Scheduling – Spread sheets or critical path software?

Which is the best tool for routine scheduling?

Both spread sheets (most commonly MS Excel™) and critical-path software (e.g. MS Project™) can be used for scheduling maintenance work, and both have their place.

Both are used to show the three dimensions of schedules (time, work and resources) on some type of two-dimensional display (paper or computer screen), as shown below.


Projects and routine maintenance differ in the following ways:


– Fixed tasks are scheduled against variable resources.

– Tasks often have dependencies.

– The schedule is complete when all tasks have assigned resources.


Non-shutdown maintenance

– Fixed resources are scheduled against variable tasks.

– Tasks are usually independent.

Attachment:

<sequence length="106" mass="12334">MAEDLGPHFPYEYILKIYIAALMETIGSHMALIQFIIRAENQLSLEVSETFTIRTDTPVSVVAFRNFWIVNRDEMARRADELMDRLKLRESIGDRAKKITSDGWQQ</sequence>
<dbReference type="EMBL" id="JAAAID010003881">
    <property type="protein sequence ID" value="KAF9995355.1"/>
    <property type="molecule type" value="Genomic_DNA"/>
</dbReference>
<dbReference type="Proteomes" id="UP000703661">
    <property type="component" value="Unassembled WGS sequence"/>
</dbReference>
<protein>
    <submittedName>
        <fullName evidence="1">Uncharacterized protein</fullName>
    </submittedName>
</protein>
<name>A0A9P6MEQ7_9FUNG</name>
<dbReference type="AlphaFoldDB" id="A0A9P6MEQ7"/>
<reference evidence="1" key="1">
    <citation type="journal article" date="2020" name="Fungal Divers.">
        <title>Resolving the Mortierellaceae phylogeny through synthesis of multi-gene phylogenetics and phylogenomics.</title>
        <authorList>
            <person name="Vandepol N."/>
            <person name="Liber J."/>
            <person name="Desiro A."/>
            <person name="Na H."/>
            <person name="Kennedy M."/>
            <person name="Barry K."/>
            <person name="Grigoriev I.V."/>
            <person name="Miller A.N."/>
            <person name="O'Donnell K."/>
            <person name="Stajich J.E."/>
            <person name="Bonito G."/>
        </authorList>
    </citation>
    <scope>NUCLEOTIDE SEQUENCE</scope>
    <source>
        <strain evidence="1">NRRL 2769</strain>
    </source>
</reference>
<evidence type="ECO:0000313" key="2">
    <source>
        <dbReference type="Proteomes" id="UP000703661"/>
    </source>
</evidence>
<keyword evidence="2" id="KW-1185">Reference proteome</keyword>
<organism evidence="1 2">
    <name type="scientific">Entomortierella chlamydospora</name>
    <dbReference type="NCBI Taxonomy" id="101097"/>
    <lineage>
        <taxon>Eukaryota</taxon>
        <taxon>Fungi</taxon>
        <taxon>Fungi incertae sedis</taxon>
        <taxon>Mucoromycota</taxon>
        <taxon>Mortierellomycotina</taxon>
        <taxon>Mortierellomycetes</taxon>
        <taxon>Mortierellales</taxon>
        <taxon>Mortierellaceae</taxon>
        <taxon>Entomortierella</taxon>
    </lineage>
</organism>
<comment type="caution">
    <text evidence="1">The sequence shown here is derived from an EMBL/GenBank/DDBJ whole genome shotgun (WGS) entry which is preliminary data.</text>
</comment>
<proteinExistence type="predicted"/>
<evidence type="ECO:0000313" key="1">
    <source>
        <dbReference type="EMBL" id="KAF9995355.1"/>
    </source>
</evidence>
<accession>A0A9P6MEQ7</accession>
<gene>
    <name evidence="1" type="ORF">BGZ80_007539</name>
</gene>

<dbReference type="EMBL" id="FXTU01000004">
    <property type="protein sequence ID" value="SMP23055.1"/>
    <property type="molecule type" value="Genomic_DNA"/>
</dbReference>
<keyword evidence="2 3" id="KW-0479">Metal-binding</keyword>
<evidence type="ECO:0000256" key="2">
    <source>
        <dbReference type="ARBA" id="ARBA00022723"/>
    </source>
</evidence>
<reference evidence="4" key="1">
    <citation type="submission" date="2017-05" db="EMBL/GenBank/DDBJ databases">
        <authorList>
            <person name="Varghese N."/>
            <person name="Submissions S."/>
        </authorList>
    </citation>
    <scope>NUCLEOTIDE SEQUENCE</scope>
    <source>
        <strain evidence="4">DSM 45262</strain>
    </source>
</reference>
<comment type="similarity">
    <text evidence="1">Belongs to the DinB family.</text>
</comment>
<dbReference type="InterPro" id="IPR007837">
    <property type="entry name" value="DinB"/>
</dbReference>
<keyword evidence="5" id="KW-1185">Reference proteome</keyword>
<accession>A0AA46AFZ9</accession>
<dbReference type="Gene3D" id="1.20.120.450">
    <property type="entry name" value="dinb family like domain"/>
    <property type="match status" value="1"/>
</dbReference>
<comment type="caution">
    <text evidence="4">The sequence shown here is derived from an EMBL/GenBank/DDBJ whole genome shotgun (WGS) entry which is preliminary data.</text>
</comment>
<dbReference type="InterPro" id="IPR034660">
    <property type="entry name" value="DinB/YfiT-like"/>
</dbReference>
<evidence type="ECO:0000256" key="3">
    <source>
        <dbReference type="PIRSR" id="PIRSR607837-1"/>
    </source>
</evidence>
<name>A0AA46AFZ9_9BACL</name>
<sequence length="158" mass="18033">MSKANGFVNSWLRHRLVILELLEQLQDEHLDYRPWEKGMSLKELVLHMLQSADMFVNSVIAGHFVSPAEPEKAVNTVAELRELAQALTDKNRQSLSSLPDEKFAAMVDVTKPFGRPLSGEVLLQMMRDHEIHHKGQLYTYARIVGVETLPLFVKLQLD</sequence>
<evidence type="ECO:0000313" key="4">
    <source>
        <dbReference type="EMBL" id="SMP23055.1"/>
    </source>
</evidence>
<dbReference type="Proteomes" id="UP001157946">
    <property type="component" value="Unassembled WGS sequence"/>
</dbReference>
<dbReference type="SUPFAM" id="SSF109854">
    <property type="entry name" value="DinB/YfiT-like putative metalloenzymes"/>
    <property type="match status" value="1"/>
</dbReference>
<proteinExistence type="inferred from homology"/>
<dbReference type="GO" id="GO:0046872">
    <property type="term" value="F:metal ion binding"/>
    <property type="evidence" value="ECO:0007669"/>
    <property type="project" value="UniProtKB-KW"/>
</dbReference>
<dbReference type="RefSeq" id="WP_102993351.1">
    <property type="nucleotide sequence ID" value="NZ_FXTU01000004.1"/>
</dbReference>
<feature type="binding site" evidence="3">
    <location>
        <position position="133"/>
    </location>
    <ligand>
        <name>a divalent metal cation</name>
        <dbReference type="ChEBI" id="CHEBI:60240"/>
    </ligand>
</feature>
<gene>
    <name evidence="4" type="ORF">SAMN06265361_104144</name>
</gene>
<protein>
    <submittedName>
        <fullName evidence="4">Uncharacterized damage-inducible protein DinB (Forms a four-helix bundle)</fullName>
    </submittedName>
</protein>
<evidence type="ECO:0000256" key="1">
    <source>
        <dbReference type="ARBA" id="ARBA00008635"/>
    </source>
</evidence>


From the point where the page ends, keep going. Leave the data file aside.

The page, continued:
– The schedule is complete when all resources are fully scheduled.


Critical path software is essential for scheduling complex projects with a number of dependent phases (i.e. phases which must follow a specific sequence) and also for determining the duration of major plant shutdowns where this duration is set by the longest of a number of such projects.

However, for the scheduling of routine maintenance work orders, spreadsheets are generally more suitable.

It is interesting to note that, although maintenance computer systems usually have a scheduling function, by far the majority of routine non-shutdown maintenance work schedules are still prepared using MS Excel, and it is an excellent tool for that purpose.


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